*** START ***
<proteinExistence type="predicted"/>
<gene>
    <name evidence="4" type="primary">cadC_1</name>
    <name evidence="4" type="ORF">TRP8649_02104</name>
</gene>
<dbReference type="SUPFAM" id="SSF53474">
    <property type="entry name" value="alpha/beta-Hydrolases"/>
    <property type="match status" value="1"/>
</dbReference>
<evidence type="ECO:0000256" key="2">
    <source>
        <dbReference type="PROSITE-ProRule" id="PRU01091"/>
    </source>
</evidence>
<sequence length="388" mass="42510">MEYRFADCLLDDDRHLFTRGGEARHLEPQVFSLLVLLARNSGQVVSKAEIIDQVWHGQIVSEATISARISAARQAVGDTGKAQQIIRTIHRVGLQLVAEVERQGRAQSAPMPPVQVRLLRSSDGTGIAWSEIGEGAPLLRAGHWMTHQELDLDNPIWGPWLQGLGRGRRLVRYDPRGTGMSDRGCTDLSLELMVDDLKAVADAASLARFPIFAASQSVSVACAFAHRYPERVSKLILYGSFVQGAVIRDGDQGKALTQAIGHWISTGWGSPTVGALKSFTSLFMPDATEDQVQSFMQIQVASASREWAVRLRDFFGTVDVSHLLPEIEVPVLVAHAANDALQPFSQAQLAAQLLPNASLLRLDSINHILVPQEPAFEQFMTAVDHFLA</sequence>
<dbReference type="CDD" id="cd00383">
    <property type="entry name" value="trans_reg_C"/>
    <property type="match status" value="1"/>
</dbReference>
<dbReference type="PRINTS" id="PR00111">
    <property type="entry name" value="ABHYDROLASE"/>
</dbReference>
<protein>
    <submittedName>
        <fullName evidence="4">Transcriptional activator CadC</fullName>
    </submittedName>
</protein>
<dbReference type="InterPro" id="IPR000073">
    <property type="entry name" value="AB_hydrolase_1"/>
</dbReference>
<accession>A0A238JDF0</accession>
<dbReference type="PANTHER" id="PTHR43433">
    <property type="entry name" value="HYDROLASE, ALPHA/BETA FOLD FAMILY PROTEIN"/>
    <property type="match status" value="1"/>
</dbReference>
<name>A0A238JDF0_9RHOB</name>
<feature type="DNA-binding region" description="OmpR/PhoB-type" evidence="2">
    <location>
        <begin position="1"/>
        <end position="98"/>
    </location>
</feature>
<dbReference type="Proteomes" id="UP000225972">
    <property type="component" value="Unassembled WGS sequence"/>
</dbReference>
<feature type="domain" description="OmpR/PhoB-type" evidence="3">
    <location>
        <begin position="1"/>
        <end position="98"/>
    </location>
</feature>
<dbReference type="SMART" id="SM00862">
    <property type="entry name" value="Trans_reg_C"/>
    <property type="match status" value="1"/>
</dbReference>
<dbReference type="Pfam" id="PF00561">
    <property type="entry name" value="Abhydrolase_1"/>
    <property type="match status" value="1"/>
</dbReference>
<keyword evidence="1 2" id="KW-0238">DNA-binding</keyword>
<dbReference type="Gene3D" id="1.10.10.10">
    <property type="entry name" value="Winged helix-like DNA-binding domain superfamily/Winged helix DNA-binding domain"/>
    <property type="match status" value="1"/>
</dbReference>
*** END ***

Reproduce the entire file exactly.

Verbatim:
<proteinExistence type="predicted"/>
<gene>
    <name evidence="4" type="primary">cadC_1</name>
    <name evidence="4" type="ORF">TRP8649_02104</name>
</gene>
<dbReference type="SUPFAM" id="SSF53474">
    <property type="entry name" value="alpha/beta-Hydrolases"/>
    <property type="match status" value="1"/>
</dbReference>
<evidence type="ECO:0000256" key="2">
    <source>
        <dbReference type="PROSITE-ProRule" id="PRU01091"/>
    </source>
</evidence>
<sequence length="388" mass="42510">MEYRFADCLLDDDRHLFTRGGEARHLEPQVFSLLVLLARNSGQVVSKAEIIDQVWHGQIVSEATISARISAARQAVGDTGKAQQIIRTIHRVGLQLVAEVERQGRAQSAPMPPVQVRLLRSSDGTGIAWSEIGEGAPLLRAGHWMTHQELDLDNPIWGPWLQGLGRGRRLVRYDPRGTGMSDRGCTDLSLELMVDDLKAVADAASLARFPIFAASQSVSVACAFAHRYPERVSKLILYGSFVQGAVIRDGDQGKALTQAIGHWISTGWGSPTVGALKSFTSLFMPDATEDQVQSFMQIQVASASREWAVRLRDFFGTVDVSHLLPEIEVPVLVAHAANDALQPFSQAQLAAQLLPNASLLRLDSINHILVPQEPAFEQFMTAVDHFLA</sequence>
<dbReference type="CDD" id="cd00383">
    <property type="entry name" value="trans_reg_C"/>
    <property type="match status" value="1"/>
</dbReference>
<dbReference type="PRINTS" id="PR00111">
    <property type="entry name" value="ABHYDROLASE"/>
</dbReference>
<protein>
    <submittedName>
        <fullName evidence="4">Transcriptional activator CadC</fullName>
    </submittedName>
</protein>
<dbReference type="InterPro" id="IPR000073">
    <property type="entry name" value="AB_hydrolase_1"/>
</dbReference>
<accession>A0A238JDF0</accession>
<dbReference type="PANTHER" id="PTHR43433">
    <property type="entry name" value="HYDROLASE, ALPHA/BETA FOLD FAMILY PROTEIN"/>
    <property type="match status" value="1"/>
</dbReference>
<name>A0A238JDF0_9RHOB</name>
<feature type="DNA-binding region" description="OmpR/PhoB-type" evidence="2">
    <location>
        <begin position="1"/>
        <end position="98"/>
    </location>
</feature>
<dbReference type="Proteomes" id="UP000225972">
    <property type="component" value="Unassembled WGS sequence"/>
</dbReference>
<feature type="domain" description="OmpR/PhoB-type" evidence="3">
    <location>
        <begin position="1"/>
        <end position="98"/>
    </location>
</feature>
<dbReference type="SMART" id="SM00862">
    <property type="entry name" value="Trans_reg_C"/>
    <property type="match status" value="1"/>
</dbReference>
<dbReference type="Pfam" id="PF00561">
    <property type="entry name" value="Abhydrolase_1"/>
    <property type="match status" value="1"/>
</dbReference>
<keyword evidence="1 2" id="KW-0238">DNA-binding</keyword>
<dbReference type="Gene3D" id="1.10.10.10">
    <property type="entry name" value="Winged helix-like DNA-binding domain superfamily/Winged helix DNA-binding domain"/>
    <property type="match status" value="1"/>
</dbReference>